Overall, I think your best advice is to seek help from the parents. Have an open conversation and let them know that you want their child to have the best experience possible and need their help to help their child. Hopefully they are willing to problem solve with you and come up with some solutions. On a personal note, my sitter waited a month to tell me that my son was crying every day for over an hour during a particular time a day because she thought she could fix it herself. I was upset, but immediately gave her a list of strategies to try and 3 days later he stopped. That's really just to say please don't let this little guy cry all day without letting the parents know whats happening.

    Good luck.
     
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  13. Preschool0929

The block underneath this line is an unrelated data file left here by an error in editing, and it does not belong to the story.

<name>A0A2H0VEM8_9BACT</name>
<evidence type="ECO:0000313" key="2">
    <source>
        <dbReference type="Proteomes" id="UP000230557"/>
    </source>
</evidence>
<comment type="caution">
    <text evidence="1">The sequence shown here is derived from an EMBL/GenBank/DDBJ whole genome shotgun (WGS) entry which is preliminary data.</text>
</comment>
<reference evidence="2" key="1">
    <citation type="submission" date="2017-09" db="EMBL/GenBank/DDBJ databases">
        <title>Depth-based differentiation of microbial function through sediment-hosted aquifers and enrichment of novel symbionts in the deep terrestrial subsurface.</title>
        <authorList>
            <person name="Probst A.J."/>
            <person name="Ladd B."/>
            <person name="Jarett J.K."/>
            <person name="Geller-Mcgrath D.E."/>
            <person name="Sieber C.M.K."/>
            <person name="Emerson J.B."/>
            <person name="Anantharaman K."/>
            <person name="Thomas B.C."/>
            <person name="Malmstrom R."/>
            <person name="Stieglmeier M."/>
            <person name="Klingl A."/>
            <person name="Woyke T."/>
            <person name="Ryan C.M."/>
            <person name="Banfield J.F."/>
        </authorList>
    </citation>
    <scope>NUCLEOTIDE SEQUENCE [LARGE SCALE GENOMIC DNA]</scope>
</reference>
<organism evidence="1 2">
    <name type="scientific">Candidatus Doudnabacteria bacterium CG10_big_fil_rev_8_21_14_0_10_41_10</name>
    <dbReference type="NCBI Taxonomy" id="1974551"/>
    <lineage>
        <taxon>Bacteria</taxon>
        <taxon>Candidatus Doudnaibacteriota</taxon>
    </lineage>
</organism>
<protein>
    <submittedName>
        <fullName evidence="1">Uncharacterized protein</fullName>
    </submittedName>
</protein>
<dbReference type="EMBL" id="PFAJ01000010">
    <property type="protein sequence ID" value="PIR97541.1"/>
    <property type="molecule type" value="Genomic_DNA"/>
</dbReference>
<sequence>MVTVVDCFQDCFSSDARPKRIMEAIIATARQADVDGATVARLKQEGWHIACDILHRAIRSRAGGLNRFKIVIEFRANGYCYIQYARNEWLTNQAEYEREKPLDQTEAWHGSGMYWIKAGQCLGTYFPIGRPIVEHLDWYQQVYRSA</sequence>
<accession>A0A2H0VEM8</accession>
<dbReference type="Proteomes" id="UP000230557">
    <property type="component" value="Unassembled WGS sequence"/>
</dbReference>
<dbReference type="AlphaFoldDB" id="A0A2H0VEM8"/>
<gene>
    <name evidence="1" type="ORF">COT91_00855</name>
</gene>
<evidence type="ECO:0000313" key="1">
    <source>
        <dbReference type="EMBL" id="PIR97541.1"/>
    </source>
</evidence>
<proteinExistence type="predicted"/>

Preschool0929 Cohort

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    May 21, 2016

    Agreed :(
     
  14. MissCeliaB

    MissCeliaB Aficionado

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    May 21, 2016

    I'm amazed at some of the teacher:student ratios in other states. When I worked with infants we had 3:1, and we were required to always have two workers. So at most we had six babies to two teachers. During most of the day we also had a third worker in the room who couldn't count for ratio, and couldn't diaper or bottle feed, but could hold kids, rock kids, read to kids, clean toys, etc. So really it was more like having 2:1 ratio. And even that got stressful sometimes! I worked one week in an infant room in another state, and I had a 5:1 ratio, and was expected to leave bottles propped to feed and other things that weren't legal where I had gone to school. I had to quit because literally all I did all day was change diapers, and I was in a room by myself all day with five babies who were screaming because they weren't getting enough attention! So the eight babies and two workers thing was the first thing that upset me about the post.